Demographic Change and Partisanship

My little model of partisanship in Western Germany over time shows that even when education is controlled for, age plays an interesting role. It did not matter much in the late 1970s and early 1980s but quickly became a factor over the course of this decade. Younger respondents (the solid line) were increasingly less likely than their older compatriots to report an identification with a party. Relevant segments of the new cohorts entering the political system either never acquired such an identification or did not retain it at the same rate as their predecessors. Given how steep the estimated decline of their partisanship is compared to the other groups, it seems safe to assume that the dealignment of the 1980s and mid-1990s that reduced the number of partisans by nearly a quarter must have been driven largely by this group.

Partisan Dealignment in Germany over Time by Age Group

Partisan Dealignment in Germany over Time by Age Group

However, once more the estimated attrition rate in this group began to fall appreciably around the turn of the century. Moreover, nearly everyone who belonged to this group in the 1980s had now moved on to the next age band (the dashed line), which exhibits a nearly linear pattern of decline that is currently steeper than that of the youngest group, although levels of partisanship are still noticeably higher.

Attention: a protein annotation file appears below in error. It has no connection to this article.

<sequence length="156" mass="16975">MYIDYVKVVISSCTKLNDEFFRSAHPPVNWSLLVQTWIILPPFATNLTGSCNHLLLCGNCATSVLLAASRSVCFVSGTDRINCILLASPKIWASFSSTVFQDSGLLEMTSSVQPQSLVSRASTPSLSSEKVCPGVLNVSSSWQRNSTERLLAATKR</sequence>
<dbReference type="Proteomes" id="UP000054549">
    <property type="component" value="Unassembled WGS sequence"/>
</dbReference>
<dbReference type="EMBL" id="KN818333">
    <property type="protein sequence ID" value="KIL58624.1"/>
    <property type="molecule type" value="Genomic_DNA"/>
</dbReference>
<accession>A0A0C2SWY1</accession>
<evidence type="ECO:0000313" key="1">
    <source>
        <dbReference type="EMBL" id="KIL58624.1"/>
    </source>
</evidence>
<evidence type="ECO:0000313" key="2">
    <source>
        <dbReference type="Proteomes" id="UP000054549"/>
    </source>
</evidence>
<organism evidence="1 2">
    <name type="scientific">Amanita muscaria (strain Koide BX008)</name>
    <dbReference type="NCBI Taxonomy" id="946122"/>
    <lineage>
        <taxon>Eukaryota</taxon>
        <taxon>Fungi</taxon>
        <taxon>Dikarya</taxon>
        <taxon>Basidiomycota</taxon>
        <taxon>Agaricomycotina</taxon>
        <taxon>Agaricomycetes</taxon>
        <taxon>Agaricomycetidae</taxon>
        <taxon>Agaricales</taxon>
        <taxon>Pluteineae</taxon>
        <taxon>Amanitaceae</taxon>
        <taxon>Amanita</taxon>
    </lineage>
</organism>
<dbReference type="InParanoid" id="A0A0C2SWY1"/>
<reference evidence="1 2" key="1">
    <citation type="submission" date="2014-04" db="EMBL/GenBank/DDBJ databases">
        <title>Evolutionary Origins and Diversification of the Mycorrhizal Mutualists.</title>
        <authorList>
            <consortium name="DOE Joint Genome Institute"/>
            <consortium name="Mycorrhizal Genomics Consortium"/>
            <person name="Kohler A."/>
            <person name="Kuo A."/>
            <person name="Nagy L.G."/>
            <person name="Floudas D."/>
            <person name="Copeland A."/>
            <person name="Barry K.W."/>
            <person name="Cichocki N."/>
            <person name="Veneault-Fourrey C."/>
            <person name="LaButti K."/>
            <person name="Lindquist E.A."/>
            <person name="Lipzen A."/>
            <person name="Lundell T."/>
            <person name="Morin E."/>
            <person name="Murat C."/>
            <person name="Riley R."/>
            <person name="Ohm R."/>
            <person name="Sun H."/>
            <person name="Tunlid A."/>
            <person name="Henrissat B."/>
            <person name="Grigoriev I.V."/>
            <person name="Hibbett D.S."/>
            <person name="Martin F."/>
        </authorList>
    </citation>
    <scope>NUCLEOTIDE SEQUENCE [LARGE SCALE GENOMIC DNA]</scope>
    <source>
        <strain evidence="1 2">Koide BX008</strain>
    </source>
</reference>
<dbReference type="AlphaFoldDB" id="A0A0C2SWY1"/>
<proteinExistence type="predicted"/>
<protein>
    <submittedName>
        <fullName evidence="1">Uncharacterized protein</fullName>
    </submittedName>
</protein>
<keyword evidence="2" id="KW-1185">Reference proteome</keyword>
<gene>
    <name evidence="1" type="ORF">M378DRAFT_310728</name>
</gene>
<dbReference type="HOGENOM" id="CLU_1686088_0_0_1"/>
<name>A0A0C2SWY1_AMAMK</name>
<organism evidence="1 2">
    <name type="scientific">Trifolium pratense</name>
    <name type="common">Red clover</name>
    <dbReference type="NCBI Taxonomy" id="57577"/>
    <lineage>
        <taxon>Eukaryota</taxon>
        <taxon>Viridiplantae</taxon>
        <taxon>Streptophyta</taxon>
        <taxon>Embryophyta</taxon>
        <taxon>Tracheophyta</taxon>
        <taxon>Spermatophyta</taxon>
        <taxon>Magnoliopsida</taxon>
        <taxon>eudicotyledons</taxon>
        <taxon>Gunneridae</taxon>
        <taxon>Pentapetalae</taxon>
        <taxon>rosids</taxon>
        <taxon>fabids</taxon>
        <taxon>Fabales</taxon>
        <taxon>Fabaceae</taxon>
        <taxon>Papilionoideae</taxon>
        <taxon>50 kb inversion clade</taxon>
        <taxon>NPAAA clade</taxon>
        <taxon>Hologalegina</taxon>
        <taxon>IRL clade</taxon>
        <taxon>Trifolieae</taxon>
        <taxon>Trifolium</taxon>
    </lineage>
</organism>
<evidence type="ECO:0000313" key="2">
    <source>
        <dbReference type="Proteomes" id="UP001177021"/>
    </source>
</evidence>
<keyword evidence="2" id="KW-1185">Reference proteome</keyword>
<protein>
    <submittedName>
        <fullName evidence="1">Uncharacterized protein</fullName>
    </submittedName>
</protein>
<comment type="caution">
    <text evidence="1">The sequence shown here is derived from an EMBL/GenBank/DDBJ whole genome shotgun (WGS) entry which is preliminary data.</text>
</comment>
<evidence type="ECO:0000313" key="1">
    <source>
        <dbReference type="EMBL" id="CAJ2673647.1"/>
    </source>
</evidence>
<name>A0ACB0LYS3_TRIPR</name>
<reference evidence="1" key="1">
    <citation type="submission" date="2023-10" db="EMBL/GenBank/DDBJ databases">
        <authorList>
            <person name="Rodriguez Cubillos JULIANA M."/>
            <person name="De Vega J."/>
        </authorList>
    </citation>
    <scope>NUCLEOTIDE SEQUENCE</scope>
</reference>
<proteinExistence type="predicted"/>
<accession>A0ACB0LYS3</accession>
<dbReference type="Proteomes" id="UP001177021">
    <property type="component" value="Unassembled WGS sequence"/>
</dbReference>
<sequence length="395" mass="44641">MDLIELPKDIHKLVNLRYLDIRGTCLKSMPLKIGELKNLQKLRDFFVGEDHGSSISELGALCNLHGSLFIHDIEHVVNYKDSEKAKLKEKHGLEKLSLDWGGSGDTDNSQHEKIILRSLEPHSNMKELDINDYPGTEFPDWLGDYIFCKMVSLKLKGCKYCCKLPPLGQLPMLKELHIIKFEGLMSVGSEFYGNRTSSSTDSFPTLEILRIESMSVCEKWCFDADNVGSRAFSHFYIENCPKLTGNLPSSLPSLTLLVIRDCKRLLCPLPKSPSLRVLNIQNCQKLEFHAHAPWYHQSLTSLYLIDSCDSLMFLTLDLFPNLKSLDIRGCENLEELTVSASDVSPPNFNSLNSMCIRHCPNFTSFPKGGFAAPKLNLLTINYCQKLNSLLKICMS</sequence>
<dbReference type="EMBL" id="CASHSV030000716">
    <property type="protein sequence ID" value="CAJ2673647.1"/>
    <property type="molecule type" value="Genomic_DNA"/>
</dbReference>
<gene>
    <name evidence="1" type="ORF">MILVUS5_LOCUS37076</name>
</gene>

Finally, the over sixties (the dotted line), who began at roughly the same level as the middle age group, did outstrip them in terms of partisans by the mid-1990s. Levels of partisanship have been essentially stable in this group for more than a decade now. Once more one must keep in mind that by the early 2000s, everyone who was in the middle group in the 1980s had moved on to this upper age band.

Demographic changes imply that the mean age of people belonging to an age group will somewhat fluctuate over time: From the 1940s until the mid-1960s, almost every birth cohort was bigger than the one before, but since then, this pattern has been reversed. Yet, even accounting for this effect and for the rising life expectancy, the changes in the impact of age on party identification are too big to be the result of stable life cycle effects. They point either at massive shift in what it means for partisanship to be young, middle-aged, or old, or, equivalently, at substantial cohort effects.

And so, for the time being, demographic change is helping German parties: The younger, less partisan group is getting smaller and smaller, while the older, largely partisan group keeps growing. Does that mean that parties will (and perhaps should) court the grey vote? Possibly, but not necessarily. The proof is left as an exercise to the reader.

Mar 262015
 
Putsch in the AfD?